“After First Ten ...”
Owen Gleiberman - Entertainment Weekly
Dean Essner - Entertainment Weekly
It is made by a Morrison groupie for other groupies, a film that leaves the rest of us locked outside wondering what the fuss is about.
Caryn James - New York Times
The film is an absurdity -- muddled, self-serious, alienating, a stone drag.
Hal Hinson - Washington Post
You get a buzz, all right, but you're left woozy and hung over, and probably won't remember much of what you've seen.
Joe Brown - Washington Post
Watching the movie is like being stuck in a bar with an obnoxious drunk, when you're not drinking.
Roger Ebert - Chicago Sun-Times
The movie does a pretty good job with period ambience. But it's a long haul waiting for the hero to keel over.
Jonathan Rosenbaum - Chicago Reader
Kilmer is convincing in the lead role, although he never allows the viewer to share any emotions.
Variety Staff - Variety
The film really proves only that Jim was a bad drunk and a worse friend, and that in no way was his life exemplary.
Richard Schickel - TIME Magazine
I can't recall a film that evokes the myth of the Sixties more potently.
Peter Travers - Rolling Stone
Intense biopic full of drugs, sex and rock'n'roll.
Elliot Panek - Common Sense Media
Not exactly Stone's finest hour, but a worthwhile portrait of 1960s (counter) culture and the self-destruction of an icon.
Dean Essner - Film4
By recreating things too well, the film itself becomes as boring, indulgent and over-stuffed as its hero.
Dean Essner - TV Guide's Movie Guide
Val Kilmer gives an amazing, almost pathologically correct performance in Oliver Stone's excessive but highly enjoyable biopic about Jim Morrison.
Jeffrey M. Anderson - Combustible Celluloid
The Doors plays out like an epic hangover one expects to never recover from.
Rob Humanick - Projection Booth
Jonathan R. Perry - Tyler Morning Telegraph (Texas)
Stone sometimes loads the narrative with too much sub-Freudian baggage about Morrison's childhood, but the music, the excess and the excitement come across well.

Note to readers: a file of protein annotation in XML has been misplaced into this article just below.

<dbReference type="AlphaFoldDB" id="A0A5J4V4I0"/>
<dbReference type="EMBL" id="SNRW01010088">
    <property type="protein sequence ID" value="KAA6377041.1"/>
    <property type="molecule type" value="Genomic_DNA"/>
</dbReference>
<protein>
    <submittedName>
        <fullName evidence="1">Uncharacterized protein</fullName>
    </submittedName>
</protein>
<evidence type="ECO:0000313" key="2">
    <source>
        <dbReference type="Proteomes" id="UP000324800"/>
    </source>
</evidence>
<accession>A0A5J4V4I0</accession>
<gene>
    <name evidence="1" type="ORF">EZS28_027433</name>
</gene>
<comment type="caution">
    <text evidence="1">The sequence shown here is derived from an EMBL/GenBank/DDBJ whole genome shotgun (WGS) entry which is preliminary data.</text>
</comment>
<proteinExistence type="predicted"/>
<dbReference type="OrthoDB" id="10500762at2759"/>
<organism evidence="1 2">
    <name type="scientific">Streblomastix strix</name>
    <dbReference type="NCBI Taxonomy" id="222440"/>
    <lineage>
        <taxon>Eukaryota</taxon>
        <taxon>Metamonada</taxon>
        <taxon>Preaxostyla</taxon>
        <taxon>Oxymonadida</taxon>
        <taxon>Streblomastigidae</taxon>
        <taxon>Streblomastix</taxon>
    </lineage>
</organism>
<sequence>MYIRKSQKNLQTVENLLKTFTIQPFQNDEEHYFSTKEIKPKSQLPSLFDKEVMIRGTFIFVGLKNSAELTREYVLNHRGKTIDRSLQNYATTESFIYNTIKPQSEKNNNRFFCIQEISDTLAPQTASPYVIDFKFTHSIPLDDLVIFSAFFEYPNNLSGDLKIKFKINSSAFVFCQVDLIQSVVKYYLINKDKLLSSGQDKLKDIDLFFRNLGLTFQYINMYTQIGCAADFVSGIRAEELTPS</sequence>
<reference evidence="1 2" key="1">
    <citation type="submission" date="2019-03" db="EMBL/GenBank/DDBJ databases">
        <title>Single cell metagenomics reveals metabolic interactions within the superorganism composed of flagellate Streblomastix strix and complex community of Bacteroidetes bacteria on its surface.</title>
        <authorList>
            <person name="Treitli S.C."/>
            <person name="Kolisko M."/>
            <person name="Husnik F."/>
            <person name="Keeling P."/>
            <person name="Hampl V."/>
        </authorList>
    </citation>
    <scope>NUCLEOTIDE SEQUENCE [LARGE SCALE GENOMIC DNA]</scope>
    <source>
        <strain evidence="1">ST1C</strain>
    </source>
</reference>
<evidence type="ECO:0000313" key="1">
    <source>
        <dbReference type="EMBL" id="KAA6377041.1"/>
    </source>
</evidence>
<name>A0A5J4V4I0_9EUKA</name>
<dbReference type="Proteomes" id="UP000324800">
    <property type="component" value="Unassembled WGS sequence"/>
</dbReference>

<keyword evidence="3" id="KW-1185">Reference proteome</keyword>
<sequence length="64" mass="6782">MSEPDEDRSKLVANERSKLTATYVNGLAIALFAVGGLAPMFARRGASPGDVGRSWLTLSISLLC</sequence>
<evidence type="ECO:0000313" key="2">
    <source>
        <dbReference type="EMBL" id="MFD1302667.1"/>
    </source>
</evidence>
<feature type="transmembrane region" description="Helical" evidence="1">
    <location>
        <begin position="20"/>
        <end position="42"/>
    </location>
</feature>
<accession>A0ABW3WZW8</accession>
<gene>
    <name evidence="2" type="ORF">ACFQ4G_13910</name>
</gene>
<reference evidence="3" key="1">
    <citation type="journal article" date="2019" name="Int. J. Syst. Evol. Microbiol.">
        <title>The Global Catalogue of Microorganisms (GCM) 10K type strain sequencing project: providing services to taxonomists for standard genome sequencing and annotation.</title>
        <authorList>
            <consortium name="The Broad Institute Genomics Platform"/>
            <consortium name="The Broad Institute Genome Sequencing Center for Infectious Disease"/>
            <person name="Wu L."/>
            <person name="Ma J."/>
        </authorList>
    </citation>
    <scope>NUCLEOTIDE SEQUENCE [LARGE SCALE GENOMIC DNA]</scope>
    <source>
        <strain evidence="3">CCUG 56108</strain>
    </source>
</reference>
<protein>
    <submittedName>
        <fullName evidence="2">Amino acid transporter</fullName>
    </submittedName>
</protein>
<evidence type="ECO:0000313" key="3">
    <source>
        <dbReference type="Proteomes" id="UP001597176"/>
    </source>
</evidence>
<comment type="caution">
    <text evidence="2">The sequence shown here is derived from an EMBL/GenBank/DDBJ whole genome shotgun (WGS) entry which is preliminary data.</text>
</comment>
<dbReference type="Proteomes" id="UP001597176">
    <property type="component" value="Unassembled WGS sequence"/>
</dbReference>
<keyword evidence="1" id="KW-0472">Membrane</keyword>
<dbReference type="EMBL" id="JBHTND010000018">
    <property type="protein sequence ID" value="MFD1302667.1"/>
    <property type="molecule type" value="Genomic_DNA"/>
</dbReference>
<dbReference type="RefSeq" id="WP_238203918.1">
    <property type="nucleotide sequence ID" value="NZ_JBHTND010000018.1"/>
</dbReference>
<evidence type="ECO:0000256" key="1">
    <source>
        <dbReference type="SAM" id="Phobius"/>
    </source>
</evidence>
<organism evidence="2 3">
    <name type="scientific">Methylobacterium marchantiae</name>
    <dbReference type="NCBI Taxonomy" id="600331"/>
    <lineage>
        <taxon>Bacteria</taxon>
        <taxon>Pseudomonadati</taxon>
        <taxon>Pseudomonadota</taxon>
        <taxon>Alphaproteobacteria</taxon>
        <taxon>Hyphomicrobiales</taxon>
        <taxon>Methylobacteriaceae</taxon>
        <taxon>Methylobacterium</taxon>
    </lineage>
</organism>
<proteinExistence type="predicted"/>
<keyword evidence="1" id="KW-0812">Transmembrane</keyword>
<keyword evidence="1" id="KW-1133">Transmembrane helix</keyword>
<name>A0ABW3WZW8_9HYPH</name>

Stephen Garrett - Time Out
Tedious and self-important
Jon Niccum - Lawrence Journal-World
As great a Jim Morrison as Val Kilmer may be, Stone's hallucinagenic excess becomes dull swiftly
Dan Fienberg - Zap2it.com
Emanuel Levy - EmanuelLevy.Com
Stone's film is a lengthy, appropriately trippy, drama chronicling the sudden rise of the band, The Doors, and how their lead singer Jim Morrison (a terrific Val Kilmer) was instantly recognized for his eccentricity and god-like presence
Clint Morris - Moviehole
a pretentious movie about a man haunted by a naked Indian
Eric Melin - Lawrence.com
Philip Martin - Arkansas Democrat-Gazette
Greg Maki - Star-Democrat (Easton, MD)
Frank Swietek - One Guy's Opinion
Jules Brenner - Cinema Signals
Kilmer as the Lizard King!
Victoria Alexander - FilmsInReview.com
Rob Blackwelder - SPLICEDWire
One of the great rock 'n' roll documentaries. Val Kilmer is astounding.
Forrest Hartman - Reno Gazette-Journal
Worth watching for Val Kilmer's excellent performance.
Alex Sandell - Juicy Cerebellum
Kilmer and Ryan may have never been better than in the hands of Stone.
John Urbancich - Sun Newspapers of Cleveland
Jurgen Fauth - About.com
Typical Stone bloating applied to a mystfyingly legendary band.
Ken Hanke - Mountain Xpress (Asheville, NC)
Walter Chaw - Film Freak Central
The whole style of the film seemed oddly anachronistic.
Robert Roten - Laramie Movie Scope
Oliver Stone's psychodelic vision of Jim Morrison's long strange trip
Kevin Fiddler - Henderson Home News (Henderson, NV)
Mark Palermo - Coast (Halifax, Nova Scotia)
A strong film from Oliver Stone that captures the stoned out thrill of truly groundbreaking music that provided the backbeat for a tumultuous time in American history.
Blake Davis - KFOR Channel 4 News
I loved the film as a rockumentary, but the private life of Morrison is less interesting.
Kevin N. Laforest - Montreal Film Journal
Jeffrey Westhoff - Northwest Herald (Crystal Lake, IL)
Kilmer's performance alone is worth the ticket. Oh, and the music.
Scott Weinberg - eFilmCritic.com
Lumbers semi-coherently through Morrison's life, touching only tangentially on those who were most important to him.
Dan Jardine - Apollo Guide
Ultimately, it's the music that tells you more about the nihilism of Jim Morrison than Oliver Stone ever could.
Christopher Null - Filmcritic.com
This contains career-best work from Val Kilmer as the self-involved, self-destructive Jim Morrison.
Kim Newman - Empire Magazine
Much of the movie is ridiculous: Stone has never known restraint. But it's also enjoyable in a jittery, hyperbolic way, and parts of it are undeniably moving.
Rob Gonsalves - eFilmCritic.com
It seems more the glorification of an alcoholic jerk than a cautionary tale.
Chris Hicks - Deseret News, Salt Lake City